See more from this Session: Bioenergy Systems Community: II
Monday, October 17, 2011
Henry Gonzalez Convention Center, Hall C, Street Level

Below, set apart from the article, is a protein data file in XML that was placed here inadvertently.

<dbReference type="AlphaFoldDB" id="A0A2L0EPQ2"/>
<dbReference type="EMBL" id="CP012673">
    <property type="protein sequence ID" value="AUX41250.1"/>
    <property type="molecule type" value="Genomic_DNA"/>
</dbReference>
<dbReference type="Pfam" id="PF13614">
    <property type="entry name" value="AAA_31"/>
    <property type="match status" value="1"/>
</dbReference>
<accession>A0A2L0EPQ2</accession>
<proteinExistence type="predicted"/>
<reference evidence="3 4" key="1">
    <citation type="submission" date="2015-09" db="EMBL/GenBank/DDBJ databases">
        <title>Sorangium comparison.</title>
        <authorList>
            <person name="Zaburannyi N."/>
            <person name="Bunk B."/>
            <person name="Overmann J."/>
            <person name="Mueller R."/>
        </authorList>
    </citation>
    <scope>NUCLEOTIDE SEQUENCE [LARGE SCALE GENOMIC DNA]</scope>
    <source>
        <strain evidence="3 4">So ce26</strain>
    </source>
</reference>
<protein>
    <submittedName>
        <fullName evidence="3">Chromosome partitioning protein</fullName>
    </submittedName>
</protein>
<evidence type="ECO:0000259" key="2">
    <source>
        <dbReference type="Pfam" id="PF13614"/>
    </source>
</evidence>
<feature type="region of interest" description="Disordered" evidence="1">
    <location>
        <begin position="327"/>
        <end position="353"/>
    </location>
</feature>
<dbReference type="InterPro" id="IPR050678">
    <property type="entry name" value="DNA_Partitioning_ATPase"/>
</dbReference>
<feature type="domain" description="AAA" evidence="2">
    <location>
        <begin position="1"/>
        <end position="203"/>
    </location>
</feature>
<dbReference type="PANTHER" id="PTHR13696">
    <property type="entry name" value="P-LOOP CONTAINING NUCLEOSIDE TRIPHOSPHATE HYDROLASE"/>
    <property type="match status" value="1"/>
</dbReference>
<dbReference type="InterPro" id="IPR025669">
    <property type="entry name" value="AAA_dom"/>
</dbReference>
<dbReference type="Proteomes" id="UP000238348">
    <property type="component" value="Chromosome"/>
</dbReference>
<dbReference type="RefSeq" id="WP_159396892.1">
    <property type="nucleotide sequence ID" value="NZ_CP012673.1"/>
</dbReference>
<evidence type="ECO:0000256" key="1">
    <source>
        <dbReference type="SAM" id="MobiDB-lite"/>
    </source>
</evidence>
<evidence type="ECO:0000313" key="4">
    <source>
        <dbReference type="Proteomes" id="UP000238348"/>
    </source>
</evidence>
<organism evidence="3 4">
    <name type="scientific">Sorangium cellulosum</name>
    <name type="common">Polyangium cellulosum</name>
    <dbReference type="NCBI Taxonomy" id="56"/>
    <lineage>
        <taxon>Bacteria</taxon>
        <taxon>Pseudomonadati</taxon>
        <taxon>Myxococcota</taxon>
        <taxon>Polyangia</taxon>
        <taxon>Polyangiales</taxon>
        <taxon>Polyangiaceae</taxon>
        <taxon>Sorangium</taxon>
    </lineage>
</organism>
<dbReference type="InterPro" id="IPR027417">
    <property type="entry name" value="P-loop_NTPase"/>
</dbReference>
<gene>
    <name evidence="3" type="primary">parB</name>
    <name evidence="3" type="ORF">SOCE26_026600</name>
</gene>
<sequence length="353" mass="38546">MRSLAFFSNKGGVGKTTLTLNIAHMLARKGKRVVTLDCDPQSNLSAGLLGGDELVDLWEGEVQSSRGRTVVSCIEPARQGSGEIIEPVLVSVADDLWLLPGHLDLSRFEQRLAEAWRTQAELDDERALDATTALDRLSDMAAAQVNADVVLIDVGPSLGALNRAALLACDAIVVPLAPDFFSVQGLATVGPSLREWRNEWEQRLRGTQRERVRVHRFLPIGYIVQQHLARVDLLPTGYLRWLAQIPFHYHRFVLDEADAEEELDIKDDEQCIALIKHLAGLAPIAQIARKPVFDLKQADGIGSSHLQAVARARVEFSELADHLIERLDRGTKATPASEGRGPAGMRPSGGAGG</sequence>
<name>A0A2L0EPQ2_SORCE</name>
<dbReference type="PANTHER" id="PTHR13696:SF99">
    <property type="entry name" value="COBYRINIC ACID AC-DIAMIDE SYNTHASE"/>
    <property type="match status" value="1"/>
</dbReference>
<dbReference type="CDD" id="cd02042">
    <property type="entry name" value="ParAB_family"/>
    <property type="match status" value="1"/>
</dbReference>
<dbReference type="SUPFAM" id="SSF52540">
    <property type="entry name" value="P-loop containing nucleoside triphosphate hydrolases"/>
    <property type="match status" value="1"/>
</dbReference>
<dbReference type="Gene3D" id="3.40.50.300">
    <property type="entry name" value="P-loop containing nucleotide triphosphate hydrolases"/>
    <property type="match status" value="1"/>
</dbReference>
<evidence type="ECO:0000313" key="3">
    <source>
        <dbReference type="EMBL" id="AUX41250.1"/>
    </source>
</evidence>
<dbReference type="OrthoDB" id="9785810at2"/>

Native warm-season perennial grasses, which commonly serve as forage for cattle on native rangelands in south-central North America, also have the potential to be used for cellulosic bioenergy production due to their potentially high yields. These grasses do not always respond to nitrogen (N) fertilizer by increasing biomass production. The first question we addressed was: what is the trade-off in biomass yield when these grasses are harvested for forage early in the forage year, followed by a harvest for cellulosic biomass later in the forage year? The second question we asked was: how does native warm-season perennial grass biomass change with minimal spring N application? We worked with shortspike windmillgrass (WMG; Chloris subdolichostachya Muell.), plains bristlegrass (PBG; Setaria vulpiseta Scribn. & Merr.), multiflower false rhodesgrass (MFR; Chloris pluriflora Fourn.), and pink pappusgrass (PPG; Pappophorum bicolor Fourn.), all native to south-central North America, grown under two fertilizer treatments (fertilized or not with 67 kg N ha-1 each spring) and harvested in July (forage harvest, not included in yield totals) and again in October or harvested once per year in October (cellulosic biomass harvest) in 2009 and 2010 at Stephenville TX. There was a species by harvest by fertilizer interaction (P<0.05) for DM and N yields pooled over years. Total DM and N yields of native warm-season perennial grasses were greater in fertilized treatments than in unfertilized treatments. Dry matter yields of both PPG and MFR were greater when harvested only for cellulosic biomass in October than when harvested for July forage followed by October cellulosic biomass. There was a year by harvest by fertilizer interaction (P<0.05) for DM and N yields pooled over species. With the exception of the unfertilized treatment, there were no differences in DM and N yields between harvest regimens in 2009, a year with 47% greater rainfall than 2010. In 2010 both DM and N yields were greater when harvested only for accumulated season-long cellulosic biomass than when harvested for forage followed by cellulosic biomass for fertilized and unfertilized treatments. Results indicate that, when soil moisture is limiting, there is a trade-off in cellulosic biomass production of PPG and MFR when harvesting for forage in July followed by cellulosic biomass in October, rather than eliminating a July forage harvest and harvesting season-long accumulated cellulosic biomass in October. Native warm-season perennial grasses also responded favorably to fertilization by increasing cellulosic biomass yields. In summary, harvest regimen, N fertilization and precipitation have the potential to influence cellulosic biomass production of native warm-season perennial grasses in south-central North America.